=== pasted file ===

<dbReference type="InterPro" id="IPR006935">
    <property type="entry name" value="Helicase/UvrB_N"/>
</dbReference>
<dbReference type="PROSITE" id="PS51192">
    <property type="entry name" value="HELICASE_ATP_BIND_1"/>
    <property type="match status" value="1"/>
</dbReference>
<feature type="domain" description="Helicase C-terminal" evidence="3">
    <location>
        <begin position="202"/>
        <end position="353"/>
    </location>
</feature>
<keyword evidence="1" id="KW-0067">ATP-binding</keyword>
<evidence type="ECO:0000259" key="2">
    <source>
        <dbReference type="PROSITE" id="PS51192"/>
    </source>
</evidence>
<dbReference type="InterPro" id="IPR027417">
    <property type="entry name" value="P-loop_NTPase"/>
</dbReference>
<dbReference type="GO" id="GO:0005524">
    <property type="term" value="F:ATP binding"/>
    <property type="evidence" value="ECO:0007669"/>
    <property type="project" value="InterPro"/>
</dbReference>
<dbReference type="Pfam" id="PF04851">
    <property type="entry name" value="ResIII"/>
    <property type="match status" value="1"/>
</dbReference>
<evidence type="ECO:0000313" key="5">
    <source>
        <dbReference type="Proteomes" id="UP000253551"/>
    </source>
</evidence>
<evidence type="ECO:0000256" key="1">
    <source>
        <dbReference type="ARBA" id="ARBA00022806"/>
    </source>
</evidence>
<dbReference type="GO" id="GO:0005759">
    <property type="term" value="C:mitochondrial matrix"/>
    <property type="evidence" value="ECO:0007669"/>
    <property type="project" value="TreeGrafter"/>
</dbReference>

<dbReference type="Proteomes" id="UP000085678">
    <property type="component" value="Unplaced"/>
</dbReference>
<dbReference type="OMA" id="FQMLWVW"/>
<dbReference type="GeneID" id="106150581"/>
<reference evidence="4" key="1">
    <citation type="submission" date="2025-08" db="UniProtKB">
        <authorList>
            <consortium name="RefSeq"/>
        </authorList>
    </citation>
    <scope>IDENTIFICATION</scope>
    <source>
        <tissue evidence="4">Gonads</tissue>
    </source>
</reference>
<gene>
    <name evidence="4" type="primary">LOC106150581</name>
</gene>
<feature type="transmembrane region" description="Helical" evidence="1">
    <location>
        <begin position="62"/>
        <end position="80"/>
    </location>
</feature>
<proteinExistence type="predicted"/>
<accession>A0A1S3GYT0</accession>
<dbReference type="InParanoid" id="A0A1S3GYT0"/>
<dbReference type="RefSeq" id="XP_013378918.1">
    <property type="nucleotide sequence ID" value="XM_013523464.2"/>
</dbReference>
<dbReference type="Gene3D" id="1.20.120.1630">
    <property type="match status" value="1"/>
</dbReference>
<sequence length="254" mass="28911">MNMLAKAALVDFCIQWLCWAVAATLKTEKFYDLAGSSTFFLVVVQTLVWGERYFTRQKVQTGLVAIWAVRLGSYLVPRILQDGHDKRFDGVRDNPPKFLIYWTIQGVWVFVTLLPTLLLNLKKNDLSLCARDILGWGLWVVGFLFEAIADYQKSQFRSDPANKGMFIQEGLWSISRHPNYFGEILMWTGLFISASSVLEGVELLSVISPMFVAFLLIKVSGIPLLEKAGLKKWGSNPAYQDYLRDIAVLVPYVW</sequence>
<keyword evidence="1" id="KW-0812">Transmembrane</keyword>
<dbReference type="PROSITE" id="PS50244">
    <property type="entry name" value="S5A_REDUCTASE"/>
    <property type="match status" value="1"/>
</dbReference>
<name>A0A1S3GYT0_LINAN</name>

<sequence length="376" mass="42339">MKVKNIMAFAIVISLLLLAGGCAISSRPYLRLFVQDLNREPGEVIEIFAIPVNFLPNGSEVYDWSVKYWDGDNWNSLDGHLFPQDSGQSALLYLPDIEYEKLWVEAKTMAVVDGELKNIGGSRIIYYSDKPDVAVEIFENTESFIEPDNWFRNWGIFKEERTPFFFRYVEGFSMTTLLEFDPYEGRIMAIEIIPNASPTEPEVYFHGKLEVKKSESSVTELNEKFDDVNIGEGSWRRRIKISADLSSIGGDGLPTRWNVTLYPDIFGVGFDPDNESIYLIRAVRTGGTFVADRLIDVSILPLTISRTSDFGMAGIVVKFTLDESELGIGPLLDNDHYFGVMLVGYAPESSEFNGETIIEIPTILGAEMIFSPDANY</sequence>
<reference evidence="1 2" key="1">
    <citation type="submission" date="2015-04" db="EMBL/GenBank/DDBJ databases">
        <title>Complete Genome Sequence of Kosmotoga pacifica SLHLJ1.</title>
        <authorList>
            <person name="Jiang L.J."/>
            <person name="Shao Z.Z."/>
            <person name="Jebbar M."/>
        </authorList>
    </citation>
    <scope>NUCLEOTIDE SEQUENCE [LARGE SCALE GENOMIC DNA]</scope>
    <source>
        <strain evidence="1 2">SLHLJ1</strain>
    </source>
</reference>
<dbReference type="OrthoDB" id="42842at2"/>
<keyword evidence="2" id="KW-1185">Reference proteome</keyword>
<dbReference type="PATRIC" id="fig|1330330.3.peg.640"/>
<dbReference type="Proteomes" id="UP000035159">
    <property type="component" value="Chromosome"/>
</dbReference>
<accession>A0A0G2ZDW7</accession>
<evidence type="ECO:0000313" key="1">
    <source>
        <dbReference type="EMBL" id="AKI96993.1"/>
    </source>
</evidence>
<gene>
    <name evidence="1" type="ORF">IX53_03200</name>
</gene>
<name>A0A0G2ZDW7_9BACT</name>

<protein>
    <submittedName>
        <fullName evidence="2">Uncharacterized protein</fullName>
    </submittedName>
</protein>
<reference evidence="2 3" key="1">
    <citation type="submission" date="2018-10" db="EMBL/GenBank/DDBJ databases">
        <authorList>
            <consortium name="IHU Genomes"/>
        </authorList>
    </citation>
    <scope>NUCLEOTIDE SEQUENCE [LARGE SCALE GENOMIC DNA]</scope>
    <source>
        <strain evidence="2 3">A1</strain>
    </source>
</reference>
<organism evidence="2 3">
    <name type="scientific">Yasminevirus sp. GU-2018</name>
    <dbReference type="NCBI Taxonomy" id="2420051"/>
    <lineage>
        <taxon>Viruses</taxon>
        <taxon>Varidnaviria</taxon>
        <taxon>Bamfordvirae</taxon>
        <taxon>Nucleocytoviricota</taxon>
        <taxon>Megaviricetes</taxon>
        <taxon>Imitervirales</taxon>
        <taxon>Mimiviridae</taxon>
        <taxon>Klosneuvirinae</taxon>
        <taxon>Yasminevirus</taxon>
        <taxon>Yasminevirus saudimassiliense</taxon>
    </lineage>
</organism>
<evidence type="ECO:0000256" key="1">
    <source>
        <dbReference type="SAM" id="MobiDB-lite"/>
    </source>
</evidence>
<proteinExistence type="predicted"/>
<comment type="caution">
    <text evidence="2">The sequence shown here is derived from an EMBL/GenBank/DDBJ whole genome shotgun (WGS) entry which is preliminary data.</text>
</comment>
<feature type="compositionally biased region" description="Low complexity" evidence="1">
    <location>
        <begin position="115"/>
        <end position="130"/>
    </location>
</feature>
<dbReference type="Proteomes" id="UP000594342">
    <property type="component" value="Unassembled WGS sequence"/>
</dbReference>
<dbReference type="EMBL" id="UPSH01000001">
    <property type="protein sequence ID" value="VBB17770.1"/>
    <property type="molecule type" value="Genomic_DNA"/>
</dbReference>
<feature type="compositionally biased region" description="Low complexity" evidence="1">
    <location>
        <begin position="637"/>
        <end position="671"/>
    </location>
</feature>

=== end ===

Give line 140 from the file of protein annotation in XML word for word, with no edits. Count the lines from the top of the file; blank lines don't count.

        <taxon>Varidnaviria</taxon>